It looks like Malaysia is also doing the same based on Health Minister, Khairy Jamaluddin request for all countries to recognise Covid-19 vaccines listed by WHO.

The U.S. Centers for Disease Control and Prevention (CDC) also supports this approach as it considers people to be fully vaccinated, and therefore able to travel by air to the U.S., if they have received any of the US Food and Drug Administration (FDA) authorised vaccines or shots approved by the WHO.

Now, let’s take a look at the vaccines that have been administered by the vaccination Malaysia programme and which is permitted or denied by ten popular destination countries among Malaysian travellers.

 

COVID-19 Vaccines in Malaysia

Types Of Vaccine in Malaysia

According to the Ministry of Health’s website, only CanSino, Pfizer, AstraZeneca and Sinovac have been administered to those that registered for the Covid-19 vaccine.

Here is an example of how complicated vaccine politics can be. According to research by The Economist, the AstraZeneca vaccine is the most widely used and accepted around the world when it comes to travel.

About 119 governments recognise the AstraZeneca vaccine.

However, this vaccine has yet to be approved by the US Food and Drug Administration (FDA). Which means that travellers with this vaccine cannot enter the US.

Restrictions, however, are expected to be lifted in November 2021.

Types Of Vaccine in Malaysia

Below is a big picture snapshot of the type of vaccine in Malaysia and the countries that accept or don’t accept it.

We narrowed down list of 195 independent sovereign nations in the world to the 10 popular destinations among Malaysian travellers.

If you want to check if your vaccine is accepted by a specific country that is not on this list, head to VisaGuide’s vaccine checker.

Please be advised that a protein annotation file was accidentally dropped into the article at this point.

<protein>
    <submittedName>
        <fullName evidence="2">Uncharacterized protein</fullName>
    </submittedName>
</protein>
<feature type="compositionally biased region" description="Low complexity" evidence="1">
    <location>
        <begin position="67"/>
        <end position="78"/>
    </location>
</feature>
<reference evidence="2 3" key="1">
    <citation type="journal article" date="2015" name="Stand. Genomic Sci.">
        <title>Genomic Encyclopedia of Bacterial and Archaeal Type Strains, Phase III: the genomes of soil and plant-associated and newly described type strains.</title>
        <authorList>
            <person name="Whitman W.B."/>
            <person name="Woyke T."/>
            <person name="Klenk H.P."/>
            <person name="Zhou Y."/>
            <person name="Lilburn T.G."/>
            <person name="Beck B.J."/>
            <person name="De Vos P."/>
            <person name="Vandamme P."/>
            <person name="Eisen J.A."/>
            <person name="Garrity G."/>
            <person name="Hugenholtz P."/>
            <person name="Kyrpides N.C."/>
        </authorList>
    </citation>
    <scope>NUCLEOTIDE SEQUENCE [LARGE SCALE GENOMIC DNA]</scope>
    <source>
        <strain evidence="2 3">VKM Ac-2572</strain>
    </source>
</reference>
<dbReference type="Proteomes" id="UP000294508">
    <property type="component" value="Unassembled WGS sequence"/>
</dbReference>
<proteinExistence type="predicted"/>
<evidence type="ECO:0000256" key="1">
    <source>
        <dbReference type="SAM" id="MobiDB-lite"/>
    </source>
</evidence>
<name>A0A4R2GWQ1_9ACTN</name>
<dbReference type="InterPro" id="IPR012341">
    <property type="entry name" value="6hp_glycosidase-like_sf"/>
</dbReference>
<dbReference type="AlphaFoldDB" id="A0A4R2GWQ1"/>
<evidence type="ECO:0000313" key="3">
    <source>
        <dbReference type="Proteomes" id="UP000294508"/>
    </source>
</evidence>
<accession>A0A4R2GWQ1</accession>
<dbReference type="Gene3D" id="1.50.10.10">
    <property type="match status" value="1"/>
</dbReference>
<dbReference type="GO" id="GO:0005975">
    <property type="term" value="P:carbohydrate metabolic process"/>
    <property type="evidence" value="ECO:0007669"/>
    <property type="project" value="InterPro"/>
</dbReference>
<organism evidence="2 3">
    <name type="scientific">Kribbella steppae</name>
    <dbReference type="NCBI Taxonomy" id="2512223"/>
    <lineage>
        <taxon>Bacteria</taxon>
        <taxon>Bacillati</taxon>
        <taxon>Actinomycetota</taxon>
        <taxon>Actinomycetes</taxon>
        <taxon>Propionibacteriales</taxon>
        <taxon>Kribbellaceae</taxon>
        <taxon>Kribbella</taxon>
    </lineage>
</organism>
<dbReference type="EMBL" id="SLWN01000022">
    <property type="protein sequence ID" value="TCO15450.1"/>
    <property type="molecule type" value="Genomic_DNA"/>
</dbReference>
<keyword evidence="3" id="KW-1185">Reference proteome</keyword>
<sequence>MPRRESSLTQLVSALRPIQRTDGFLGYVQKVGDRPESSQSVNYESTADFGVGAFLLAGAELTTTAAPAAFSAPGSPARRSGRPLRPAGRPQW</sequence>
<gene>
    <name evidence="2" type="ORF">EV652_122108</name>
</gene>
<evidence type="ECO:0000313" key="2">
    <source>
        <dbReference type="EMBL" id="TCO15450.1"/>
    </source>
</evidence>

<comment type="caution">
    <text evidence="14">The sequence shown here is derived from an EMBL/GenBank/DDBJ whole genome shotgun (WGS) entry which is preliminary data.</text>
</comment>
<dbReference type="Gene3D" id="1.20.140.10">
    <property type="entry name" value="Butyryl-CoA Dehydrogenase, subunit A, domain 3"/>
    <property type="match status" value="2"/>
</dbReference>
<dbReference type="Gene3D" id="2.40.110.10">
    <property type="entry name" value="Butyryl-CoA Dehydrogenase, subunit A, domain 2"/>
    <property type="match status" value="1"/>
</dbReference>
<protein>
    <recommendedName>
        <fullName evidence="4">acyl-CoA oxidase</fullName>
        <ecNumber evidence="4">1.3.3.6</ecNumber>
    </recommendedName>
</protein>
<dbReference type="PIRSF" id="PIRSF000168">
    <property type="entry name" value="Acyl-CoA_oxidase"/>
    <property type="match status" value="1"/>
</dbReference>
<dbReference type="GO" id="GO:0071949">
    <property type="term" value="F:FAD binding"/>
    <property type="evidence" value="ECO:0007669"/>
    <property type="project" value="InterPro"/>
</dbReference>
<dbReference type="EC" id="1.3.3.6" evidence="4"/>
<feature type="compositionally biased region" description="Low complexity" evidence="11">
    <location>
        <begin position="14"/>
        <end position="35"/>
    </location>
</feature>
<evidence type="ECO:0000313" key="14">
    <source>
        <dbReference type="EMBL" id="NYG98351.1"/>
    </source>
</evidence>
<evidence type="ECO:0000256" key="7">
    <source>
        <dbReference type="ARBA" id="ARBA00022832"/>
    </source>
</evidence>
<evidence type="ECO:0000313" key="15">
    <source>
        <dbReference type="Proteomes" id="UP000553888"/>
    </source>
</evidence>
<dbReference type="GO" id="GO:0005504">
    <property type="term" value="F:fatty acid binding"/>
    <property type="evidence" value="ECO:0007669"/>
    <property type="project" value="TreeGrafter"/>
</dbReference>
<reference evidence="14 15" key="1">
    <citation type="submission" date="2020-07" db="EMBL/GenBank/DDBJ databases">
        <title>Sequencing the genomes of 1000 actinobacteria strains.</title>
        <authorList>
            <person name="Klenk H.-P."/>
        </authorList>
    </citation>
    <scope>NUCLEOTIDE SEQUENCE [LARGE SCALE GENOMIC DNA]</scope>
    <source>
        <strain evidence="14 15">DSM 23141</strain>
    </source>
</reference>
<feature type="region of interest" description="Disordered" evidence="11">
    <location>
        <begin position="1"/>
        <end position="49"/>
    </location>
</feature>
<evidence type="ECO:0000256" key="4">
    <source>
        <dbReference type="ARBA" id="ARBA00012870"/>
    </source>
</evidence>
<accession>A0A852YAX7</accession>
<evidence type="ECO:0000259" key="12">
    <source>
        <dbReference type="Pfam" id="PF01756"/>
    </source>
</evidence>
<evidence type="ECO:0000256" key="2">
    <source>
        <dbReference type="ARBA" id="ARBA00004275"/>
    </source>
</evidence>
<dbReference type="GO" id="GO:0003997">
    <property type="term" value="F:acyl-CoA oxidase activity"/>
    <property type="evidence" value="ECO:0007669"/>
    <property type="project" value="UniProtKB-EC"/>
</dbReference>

Top Ten destinations and the vaccines they accept

Country AstraZeneca* Pfizer Sinovac CanSino
UK Valid Valid Not Valid Not Valid
USA Not Valid Valid Not Valid Not Valid
Australia Valid Valid Not Valid Not Valid
China Not Valid Not Valid Valid Valid
Indonesia Valid Valid Valid Not Valid
Germany Valid Valid Not Valid Not Valid
New Zealand Valid Valid Not Valid Not Valid
Singapore Valid Valid Valid Not Valid
South Korea Valid Valid Not Valid Not Valid
Japan Valid Valid Not Valid Not Valid

*made in the EU. Information presented is accurate as on October 7, 2021.

Hopefully, the problem of inconsistent vaccine recognition around the world will sort itself out and one list of approved Covid-19 vaccines is universally accepted.

This will give holidaymakers and travellers the confidence needed to book their trips, flights, and cruises.

Do note that most countries will still require a negative Covid-19 test result upon arrival. Another important factor to clarify is whether fully vaccinated travellers (with vaccines on WHO’s list) can bypass the mandatory quarantine period upon arrival.

This requirement also keeps changing but it looks like, countries are either moving towards doing away with the quarantine period or offering options for travellers e.g., Thailand’s Phuket Sandbox programme.

For peace of mind, consider using a travel agent that can clarify and confirm the latest government restrictions and procedures.

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Vaccination Malaysia